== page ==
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4 - Texts

Published online by Cambridge University Press:  02 June 2023

Matthew Sharp
Affiliation:
University of St Andrews, Scotland
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Summary

The last chapter examined the phenomenon of prophetic speech in Paul’s letters. Prophetic speech was not always spontaneous but sometimes drew on oracles that had been delivered previously and stored up in tradition or in writing. When Paul explicitly quotes speech from a divine being, his largest source by far is the various texts that make up the Jewish sacred writings, which he says preserve the “oracles of God” (Rom 3:2; cf. 11:4). Written oracle collections were a common feature of the ancient world, where they were generally understood to be the written records of oracles previously uttered under inspiration, either by the priest at an official oracle sanctuary, such as Delphi or Dodona, or by independent inspired figures of the legendary past, such as Bacis, Musaeus, or the Sibyl.This chapter further examines Paul’s use of sacred texts both as a part of his own divinatory repertoire, and as part of the divinatory use of texts in the ancient world.

Scholars have generally resisted seeing any analogy between Paul’s use of scripture and such oracle collections of the ancient world, more often viewing “scripture” as a uniquely Jewish category, with Paul as a uniquely Christian interpreter of it.Recently, however, those who have applied the term “divination” to Paul have made “textual divination” a matter of first importance in comparing Paul with his environment. Wendt and Eyl have both recontex-tualised Paul’s textual practices within the divinatory use of texts such as Homer, Orphic literature, or the Chaldean Oracles.Eyl notes that divinatory interpretations of texts exist on a sliding scale, with bibliomancy on one end: “the practice of opening (or unrolling) a text, pointing to a random passage, and imagining that it delivers a prophetic message to or about an inquirer.”On the other end of the scale are interpretations that employ “a greater cognitive investment through intellectual concepts such as metaphor, allegory, theories about the cosmos and gods, complex textual interpretations, and even more complex reinterpretations.”Both Eyl and Wendt draw on the work of Struck to posit allegory, understood in a broad sense, as the basic hermeneutical stance underwriting all such divinatory practice in Paul and his wider context.The basic presupposition is that such texts are repositories of hidden truth, possessing deeper meaning than what is apparent on the surface.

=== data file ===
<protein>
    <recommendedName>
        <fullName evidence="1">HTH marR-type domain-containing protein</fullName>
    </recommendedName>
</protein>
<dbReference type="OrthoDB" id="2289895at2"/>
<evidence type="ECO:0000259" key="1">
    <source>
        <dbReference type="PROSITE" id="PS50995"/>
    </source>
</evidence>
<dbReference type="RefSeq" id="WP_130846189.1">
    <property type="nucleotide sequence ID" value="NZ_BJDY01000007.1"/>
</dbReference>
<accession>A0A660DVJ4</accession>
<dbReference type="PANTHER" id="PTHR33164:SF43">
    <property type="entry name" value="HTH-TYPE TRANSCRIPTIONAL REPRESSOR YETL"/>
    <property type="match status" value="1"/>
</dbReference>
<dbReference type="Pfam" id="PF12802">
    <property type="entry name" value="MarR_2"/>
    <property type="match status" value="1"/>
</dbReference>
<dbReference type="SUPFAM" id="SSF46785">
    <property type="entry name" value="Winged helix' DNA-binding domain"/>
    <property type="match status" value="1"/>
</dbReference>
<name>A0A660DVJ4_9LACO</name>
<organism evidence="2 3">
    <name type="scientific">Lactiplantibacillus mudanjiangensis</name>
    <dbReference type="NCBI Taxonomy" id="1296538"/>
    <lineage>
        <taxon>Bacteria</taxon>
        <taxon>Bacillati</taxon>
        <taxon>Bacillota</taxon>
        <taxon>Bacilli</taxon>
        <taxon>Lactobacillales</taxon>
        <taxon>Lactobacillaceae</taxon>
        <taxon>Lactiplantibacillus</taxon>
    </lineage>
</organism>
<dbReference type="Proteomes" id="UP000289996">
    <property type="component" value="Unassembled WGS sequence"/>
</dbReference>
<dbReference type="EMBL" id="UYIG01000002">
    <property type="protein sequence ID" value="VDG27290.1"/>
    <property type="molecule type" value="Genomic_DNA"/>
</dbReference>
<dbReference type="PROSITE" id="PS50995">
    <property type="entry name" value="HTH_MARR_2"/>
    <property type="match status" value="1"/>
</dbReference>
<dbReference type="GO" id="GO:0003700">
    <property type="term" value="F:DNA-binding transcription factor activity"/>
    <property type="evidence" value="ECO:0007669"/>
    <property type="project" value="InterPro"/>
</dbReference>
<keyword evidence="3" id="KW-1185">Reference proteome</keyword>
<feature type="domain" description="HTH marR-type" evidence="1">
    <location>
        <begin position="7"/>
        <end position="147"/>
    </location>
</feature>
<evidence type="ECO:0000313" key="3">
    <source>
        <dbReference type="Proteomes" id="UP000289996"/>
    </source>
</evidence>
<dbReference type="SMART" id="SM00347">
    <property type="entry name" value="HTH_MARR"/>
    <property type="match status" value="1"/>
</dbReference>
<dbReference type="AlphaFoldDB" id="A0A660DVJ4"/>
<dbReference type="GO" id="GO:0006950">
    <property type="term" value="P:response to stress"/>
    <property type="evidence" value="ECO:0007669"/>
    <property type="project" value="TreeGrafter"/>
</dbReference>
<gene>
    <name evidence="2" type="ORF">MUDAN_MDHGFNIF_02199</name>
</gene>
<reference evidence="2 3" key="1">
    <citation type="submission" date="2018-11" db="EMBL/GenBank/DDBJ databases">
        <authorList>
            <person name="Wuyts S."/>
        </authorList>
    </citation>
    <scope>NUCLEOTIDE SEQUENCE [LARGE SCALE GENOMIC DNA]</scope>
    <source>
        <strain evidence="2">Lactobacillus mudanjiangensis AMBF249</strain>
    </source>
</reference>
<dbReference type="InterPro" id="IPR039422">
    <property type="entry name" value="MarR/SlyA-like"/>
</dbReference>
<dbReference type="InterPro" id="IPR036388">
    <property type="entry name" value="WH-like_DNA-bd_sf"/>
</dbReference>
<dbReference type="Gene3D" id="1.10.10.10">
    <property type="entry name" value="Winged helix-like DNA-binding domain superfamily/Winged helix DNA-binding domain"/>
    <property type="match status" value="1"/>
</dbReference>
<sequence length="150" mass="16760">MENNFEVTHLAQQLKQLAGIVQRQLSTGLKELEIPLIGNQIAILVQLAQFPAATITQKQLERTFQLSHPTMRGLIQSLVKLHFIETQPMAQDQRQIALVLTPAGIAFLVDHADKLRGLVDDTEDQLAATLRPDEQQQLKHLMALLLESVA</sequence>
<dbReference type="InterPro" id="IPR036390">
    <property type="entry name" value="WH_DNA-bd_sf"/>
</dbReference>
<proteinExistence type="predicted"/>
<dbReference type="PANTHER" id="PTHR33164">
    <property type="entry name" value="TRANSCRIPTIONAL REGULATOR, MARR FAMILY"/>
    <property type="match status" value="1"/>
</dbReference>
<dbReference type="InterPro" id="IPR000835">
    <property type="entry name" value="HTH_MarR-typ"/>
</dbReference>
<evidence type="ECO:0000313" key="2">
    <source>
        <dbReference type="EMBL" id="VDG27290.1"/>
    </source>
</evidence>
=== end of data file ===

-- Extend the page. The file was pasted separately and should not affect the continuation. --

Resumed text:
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Publisher: Edinburgh University Press
Print publication year: 2023

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  • Texts
  • Matthew Sharp, University of St Andrews, Scotland
  • Book: Divination and Philosophy in the Letters of Paul
  • Online publication: 02 June 2023
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  • Texts
  • Matthew Sharp, University of St Andrews, Scotland
  • Book: Divination and Philosophy in the Letters of Paul
  • Online publication: 02 June 2023
Available formats
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  • Texts
  • Matthew Sharp, University of St Andrews, Scotland
  • Book: Divination and Philosophy in the Letters of Paul
  • Online publication: 02 June 2023
Available formats
×